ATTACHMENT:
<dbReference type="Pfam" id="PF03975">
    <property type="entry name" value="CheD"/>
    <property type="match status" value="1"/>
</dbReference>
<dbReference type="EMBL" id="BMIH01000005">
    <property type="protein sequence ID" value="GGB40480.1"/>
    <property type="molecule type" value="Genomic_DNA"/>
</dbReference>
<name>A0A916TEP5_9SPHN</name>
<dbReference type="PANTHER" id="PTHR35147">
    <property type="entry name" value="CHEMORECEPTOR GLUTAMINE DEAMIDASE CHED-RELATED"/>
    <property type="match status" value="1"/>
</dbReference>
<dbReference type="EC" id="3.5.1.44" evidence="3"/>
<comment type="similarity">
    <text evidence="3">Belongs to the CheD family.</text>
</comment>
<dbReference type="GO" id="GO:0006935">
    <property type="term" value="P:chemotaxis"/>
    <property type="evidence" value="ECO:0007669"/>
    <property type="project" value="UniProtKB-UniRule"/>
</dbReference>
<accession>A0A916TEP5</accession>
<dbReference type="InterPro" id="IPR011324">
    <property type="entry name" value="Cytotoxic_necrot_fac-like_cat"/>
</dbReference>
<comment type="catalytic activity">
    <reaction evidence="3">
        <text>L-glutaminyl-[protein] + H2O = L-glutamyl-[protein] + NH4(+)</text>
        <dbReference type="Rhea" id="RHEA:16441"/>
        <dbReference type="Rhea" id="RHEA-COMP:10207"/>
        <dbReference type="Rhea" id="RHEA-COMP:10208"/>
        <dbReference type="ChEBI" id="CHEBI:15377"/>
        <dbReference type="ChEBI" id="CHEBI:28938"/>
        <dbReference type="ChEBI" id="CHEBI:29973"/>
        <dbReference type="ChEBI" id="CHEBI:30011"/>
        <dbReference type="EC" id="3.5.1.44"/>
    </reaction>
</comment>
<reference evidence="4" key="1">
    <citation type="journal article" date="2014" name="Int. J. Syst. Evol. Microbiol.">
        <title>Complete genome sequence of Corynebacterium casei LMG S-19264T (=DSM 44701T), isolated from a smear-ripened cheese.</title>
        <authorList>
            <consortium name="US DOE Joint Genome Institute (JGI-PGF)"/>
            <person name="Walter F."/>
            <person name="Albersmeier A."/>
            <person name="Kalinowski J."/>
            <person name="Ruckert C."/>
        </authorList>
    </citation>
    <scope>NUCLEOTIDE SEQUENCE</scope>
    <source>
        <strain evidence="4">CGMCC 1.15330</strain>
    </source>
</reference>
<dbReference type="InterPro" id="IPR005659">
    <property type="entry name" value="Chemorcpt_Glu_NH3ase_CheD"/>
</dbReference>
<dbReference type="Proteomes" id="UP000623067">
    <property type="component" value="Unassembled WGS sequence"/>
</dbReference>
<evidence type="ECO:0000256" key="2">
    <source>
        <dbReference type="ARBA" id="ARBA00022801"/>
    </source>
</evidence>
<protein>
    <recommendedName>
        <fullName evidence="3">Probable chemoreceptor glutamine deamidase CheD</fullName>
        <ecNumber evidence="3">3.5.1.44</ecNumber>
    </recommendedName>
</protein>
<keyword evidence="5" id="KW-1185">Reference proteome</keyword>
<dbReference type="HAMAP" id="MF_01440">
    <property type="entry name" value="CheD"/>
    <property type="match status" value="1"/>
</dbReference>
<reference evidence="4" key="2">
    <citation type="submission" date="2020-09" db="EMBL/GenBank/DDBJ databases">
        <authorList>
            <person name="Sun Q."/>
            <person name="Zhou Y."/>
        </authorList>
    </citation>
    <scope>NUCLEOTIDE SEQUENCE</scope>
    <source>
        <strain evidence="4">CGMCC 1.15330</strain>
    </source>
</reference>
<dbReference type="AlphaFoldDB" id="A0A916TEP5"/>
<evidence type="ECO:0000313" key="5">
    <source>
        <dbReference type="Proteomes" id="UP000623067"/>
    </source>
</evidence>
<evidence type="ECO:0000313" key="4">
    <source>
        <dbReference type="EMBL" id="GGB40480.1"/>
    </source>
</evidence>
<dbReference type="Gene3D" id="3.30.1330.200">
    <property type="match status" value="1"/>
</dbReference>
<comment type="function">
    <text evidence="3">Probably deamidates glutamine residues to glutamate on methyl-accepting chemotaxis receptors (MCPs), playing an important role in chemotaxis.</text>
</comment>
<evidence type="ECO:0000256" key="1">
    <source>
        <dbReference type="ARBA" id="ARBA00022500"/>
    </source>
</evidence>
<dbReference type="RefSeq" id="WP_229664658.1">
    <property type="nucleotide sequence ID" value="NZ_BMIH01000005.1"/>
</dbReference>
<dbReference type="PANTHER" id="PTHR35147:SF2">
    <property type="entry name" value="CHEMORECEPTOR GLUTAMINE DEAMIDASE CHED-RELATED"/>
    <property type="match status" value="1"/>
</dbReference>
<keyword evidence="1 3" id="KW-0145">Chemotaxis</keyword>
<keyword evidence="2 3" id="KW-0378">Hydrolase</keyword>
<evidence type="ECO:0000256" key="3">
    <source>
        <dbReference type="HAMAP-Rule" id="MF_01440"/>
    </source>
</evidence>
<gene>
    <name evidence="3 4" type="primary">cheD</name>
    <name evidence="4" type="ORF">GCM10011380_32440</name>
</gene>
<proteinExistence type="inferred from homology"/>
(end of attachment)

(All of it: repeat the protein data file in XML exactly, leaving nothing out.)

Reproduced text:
<dbReference type="Pfam" id="PF03975">
    <property type="entry name" value="CheD"/>
    <property type="match status" value="1"/>
</dbReference>
<dbReference type="EMBL" id="BMIH01000005">
    <property type="protein sequence ID" value="GGB40480.1"/>
    <property type="molecule type" value="Genomic_DNA"/>
</dbReference>
<name>A0A916TEP5_9SPHN</name>
<dbReference type="PANTHER" id="PTHR35147">
    <property type="entry name" value="CHEMORECEPTOR GLUTAMINE DEAMIDASE CHED-RELATED"/>
    <property type="match status" value="1"/>
</dbReference>
<dbReference type="EC" id="3.5.1.44" evidence="3"/>
<comment type="similarity">
    <text evidence="3">Belongs to the CheD family.</text>
</comment>
<dbReference type="GO" id="GO:0006935">
    <property type="term" value="P:chemotaxis"/>
    <property type="evidence" value="ECO:0007669"/>
    <property type="project" value="UniProtKB-UniRule"/>
</dbReference>
<accession>A0A916TEP5</accession>
<dbReference type="InterPro" id="IPR011324">
    <property type="entry name" value="Cytotoxic_necrot_fac-like_cat"/>
</dbReference>
<comment type="catalytic activity">
    <reaction evidence="3">
        <text>L-glutaminyl-[protein] + H2O = L-glutamyl-[protein] + NH4(+)</text>
        <dbReference type="Rhea" id="RHEA:16441"/>
        <dbReference type="Rhea" id="RHEA-COMP:10207"/>
        <dbReference type="Rhea" id="RHEA-COMP:10208"/>
        <dbReference type="ChEBI" id="CHEBI:15377"/>
        <dbReference type="ChEBI" id="CHEBI:28938"/>
        <dbReference type="ChEBI" id="CHEBI:29973"/>
        <dbReference type="ChEBI" id="CHEBI:30011"/>
        <dbReference type="EC" id="3.5.1.44"/>
    </reaction>
</comment>
<reference evidence="4" key="1">
    <citation type="journal article" date="2014" name="Int. J. Syst. Evol. Microbiol.">
        <title>Complete genome sequence of Corynebacterium casei LMG S-19264T (=DSM 44701T), isolated from a smear-ripened cheese.</title>
        <authorList>
            <consortium name="US DOE Joint Genome Institute (JGI-PGF)"/>
            <person name="Walter F."/>
            <person name="Albersmeier A."/>
            <person name="Kalinowski J."/>
            <person name="Ruckert C."/>
        </authorList>
    </citation>
    <scope>NUCLEOTIDE SEQUENCE</scope>
    <source>
        <strain evidence="4">CGMCC 1.15330</strain>
    </source>
</reference>
<dbReference type="InterPro" id="IPR005659">
    <property type="entry name" value="Chemorcpt_Glu_NH3ase_CheD"/>
</dbReference>
<dbReference type="Proteomes" id="UP000623067">
    <property type="component" value="Unassembled WGS sequence"/>
</dbReference>
<evidence type="ECO:0000256" key="2">
    <source>
        <dbReference type="ARBA" id="ARBA00022801"/>
    </source>
</evidence>
<protein>
    <recommendedName>
        <fullName evidence="3">Probable chemoreceptor glutamine deamidase CheD</fullName>
        <ecNumber evidence="3">3.5.1.44</ecNumber>
    </recommendedName>
</protein>
<keyword evidence="5" id="KW-1185">Reference proteome</keyword>
<dbReference type="HAMAP" id="MF_01440">
    <property type="entry name" value="CheD"/>
    <property type="match status" value="1"/>
</dbReference>
<reference evidence="4" key="2">
    <citation type="submission" date="2020-09" db="EMBL/GenBank/DDBJ databases">
        <authorList>
            <person name="Sun Q."/>
            <person name="Zhou Y."/>
        </authorList>
    </citation>
    <scope>NUCLEOTIDE SEQUENCE</scope>
    <source>
        <strain evidence="4">CGMCC 1.15330</strain>
    </source>
</reference>
<dbReference type="AlphaFoldDB" id="A0A916TEP5"/>
<evidence type="ECO:0000313" key="5">
    <source>
        <dbReference type="Proteomes" id="UP000623067"/>
    </source>
</evidence>
<evidence type="ECO:0000313" key="4">
    <source>
        <dbReference type="EMBL" id="GGB40480.1"/>
    </source>
</evidence>
<dbReference type="Gene3D" id="3.30.1330.200">
    <property type="match status" value="1"/>
</dbReference>
<comment type="function">
    <text evidence="3">Probably deamidates glutamine residues to glutamate on methyl-accepting chemotaxis receptors (MCPs), playing an important role in chemotaxis.</text>
</comment>
<evidence type="ECO:0000256" key="1">
    <source>
        <dbReference type="ARBA" id="ARBA00022500"/>
    </source>
</evidence>
<dbReference type="RefSeq" id="WP_229664658.1">
    <property type="nucleotide sequence ID" value="NZ_BMIH01000005.1"/>
</dbReference>
<dbReference type="PANTHER" id="PTHR35147:SF2">
    <property type="entry name" value="CHEMORECEPTOR GLUTAMINE DEAMIDASE CHED-RELATED"/>
    <property type="match status" value="1"/>
</dbReference>
<keyword evidence="1 3" id="KW-0145">Chemotaxis</keyword>
<keyword evidence="2 3" id="KW-0378">Hydrolase</keyword>
<evidence type="ECO:0000256" key="3">
    <source>
        <dbReference type="HAMAP-Rule" id="MF_01440"/>
    </source>
</evidence>
<gene>
    <name evidence="3 4" type="primary">cheD</name>
    <name evidence="4" type="ORF">GCM10011380_32440</name>
</gene>
<proteinExistence type="inferred from homology"/>